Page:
Travel, art and fashion magazine

Wassail: A Food & Wine Adventure in Prince Edward County

Words by Julia Eskins

Touted as Ontario’s ‘gastronomic capital’ and one of Canada’s most emerging wine regions, Prince Edward County has become a mecca for international epicureans. The picturesque island community (known by locals as “The County”) is just two and half hours from Toronto by car and is home to over 35 winemakers, as well as emerging artists, organic farms and chefs specializing in farm-to-table cuisine. For travellers with a palate for local ingredients and County classics like chardonnay, pinot noir and riesling, P.E.C. provides an ideal setting to escape the hustle and bustle of the city for a day, letting your senses guide you.


The County is made up of several quaint communities, including Wellington, a village situated on the shores of Lake Ontario, with a view of some of the largest freshwater dunes in the world. Wellington has become even more of a hot spot since The Drake Devonshire opened in 2014, but, so far, it has remained less touristy than other wine regions in Ontario, allowing visitors to still discover tucked-away gems.


Here & There Magazine visited the region during Wassail, an autumn celebration of harvest, with the Prince Edward County Winegrowers Association. The annual event, which takes place during the last two weekends of November and first week of December (just before the winemakers bury their vines for the winter) attracts visitors from all over the world. Guided by Michelle Paris, a certified sommelier and the owner of Adventure in Wine, we visited a few of the Prince Edward County’s best wineries, restaurants and unique highlights.

The Wineries

The County’s pride may come by the glass, but the proof is in its cold-climate terroir. While the region encompasses about 1,000 square kilometres, much of that consists of shoreline and limestone rich soil, ideal for growing grapes that make high acidity wines. World-famous regions like Champagne and Burgundy possess similar soil, so you can imagine why Prince Edward County has quickly become a wine lover’s destination.


We began our wine tasting experience by heading to Lacey Estates, a family owned and operated winery in Hillier that produces balanced and flavourful wines – their 2015 Riesling Off Dry was a true standout. Next, we headed down the road to Closson Chase Vineyards, a winery that uses centuries-old European traditions and sustainable techniques. Their chardonnay, for example, is fermented in oak barrels and perfected using the “bâtonnage” process of stirring the lees (the wine’s residual yeast particles) regularly. After sipping on some pinot noir, we strolled over to the property’s beautifully restored church, featuring a tiled roof designed by Canadian artist Helga Boelen in a style often found in Burgundy, France – quite a unique point of interest in itself.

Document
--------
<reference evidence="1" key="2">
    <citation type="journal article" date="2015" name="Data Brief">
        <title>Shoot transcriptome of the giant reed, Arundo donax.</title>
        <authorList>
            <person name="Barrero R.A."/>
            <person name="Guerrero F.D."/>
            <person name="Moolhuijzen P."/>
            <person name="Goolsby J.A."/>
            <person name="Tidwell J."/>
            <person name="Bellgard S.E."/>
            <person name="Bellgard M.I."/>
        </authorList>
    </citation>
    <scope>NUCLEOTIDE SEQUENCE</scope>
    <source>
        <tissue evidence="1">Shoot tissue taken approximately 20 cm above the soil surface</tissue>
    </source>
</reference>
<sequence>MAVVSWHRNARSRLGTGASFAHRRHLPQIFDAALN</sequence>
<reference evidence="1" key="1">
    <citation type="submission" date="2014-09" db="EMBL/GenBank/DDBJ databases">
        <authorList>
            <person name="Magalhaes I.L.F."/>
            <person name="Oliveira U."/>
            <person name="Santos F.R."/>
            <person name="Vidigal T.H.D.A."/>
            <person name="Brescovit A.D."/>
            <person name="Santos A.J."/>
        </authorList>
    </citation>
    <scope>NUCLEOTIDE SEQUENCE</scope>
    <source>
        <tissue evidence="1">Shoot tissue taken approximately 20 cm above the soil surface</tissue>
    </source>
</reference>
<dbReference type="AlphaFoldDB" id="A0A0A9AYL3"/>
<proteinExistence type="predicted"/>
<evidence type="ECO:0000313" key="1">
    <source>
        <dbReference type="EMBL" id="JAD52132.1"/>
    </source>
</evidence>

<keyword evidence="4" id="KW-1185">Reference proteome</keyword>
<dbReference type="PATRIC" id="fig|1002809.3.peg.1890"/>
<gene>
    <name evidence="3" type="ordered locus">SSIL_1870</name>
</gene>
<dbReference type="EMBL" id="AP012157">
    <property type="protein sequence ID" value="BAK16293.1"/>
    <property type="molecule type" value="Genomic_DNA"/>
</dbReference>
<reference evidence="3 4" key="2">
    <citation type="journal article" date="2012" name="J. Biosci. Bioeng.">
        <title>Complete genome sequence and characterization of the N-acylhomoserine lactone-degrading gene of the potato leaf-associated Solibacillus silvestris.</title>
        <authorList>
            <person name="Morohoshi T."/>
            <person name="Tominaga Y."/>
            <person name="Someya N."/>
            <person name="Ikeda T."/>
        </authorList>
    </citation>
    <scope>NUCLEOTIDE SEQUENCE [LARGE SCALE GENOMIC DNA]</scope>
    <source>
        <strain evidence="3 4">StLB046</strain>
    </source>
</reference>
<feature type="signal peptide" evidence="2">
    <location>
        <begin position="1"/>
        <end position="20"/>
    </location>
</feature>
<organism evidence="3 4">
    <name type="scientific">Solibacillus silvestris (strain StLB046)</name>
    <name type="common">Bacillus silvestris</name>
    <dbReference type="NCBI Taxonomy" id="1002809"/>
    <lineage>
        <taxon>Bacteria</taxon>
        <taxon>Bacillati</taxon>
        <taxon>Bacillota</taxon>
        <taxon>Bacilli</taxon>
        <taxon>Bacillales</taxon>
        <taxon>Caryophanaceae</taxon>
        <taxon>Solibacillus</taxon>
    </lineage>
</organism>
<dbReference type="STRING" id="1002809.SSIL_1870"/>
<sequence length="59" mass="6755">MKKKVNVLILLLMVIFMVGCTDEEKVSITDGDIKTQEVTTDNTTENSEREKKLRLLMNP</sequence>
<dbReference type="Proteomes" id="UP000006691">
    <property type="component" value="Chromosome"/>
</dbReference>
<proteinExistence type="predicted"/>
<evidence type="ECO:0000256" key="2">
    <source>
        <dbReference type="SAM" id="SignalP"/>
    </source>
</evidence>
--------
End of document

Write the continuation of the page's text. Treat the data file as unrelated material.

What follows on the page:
The Farms

Golden fields and grazing cows are a typical sight in rural Ontario. Alpacas, on the other hand, are not – except in Prince Edward County, that is. For a second, you might think you’ve landed in Peru! At SHED at Chetwyn Farms, a modern-day Alpaca farm and shop, herding and caring for these adorable creatures is all in a day’s work. The farm’s woolly gang won us over immediately with their inquisitive personalities. Though we couldn’t take one home with us, the pop-up shop (housed in a former chicken coop) offered the next best thing with its range of locally spun-yarns, alpaca throws and fair-trade accessories. More hand-made gifts can be found down the road at Prince Edward County Lavender, a lavender farm and shop that brings a touch of Provence to Ontario.

The Food

Prince Edward County’s culinary scene is quickly evolving, with many new artisanal shops and trendy cafés opening their doors. The new darling of Wellington is undoubtedly The Courage Café and Bar, a hip hub for brunch, drinks and everything in between. The decor is an instant attention-grabber; from the rose gold-accented glassware to the embossed wallpaper, the interiors make you feel as if you’ve been transported to a café in Brooklyn. However, their menu and wine list keeps it fairly local. For lunch, we had the flavourful Farmer’s Daughter quinoa salad and a glass of Rosehall Run’s Pixie sparkling rosé, a P.E.C. favourite.


Another restaurant known for sourcing local ingredients is Kin Café in Bloomfield. We had dinner at the bright and airy eatery before setting out to wander the quaint village of Wellington by night. In and around the town hall, Wassail festivities were in full swing – a true testament to the local celebration of harvest and hometown pride. After a day of wine, food and autumnal surroundings, we’ve only just had a nibble of Prince Edward County’s bounty. On our next trip back, we just might stay, and taste, a little longer.

© Here & There Magazine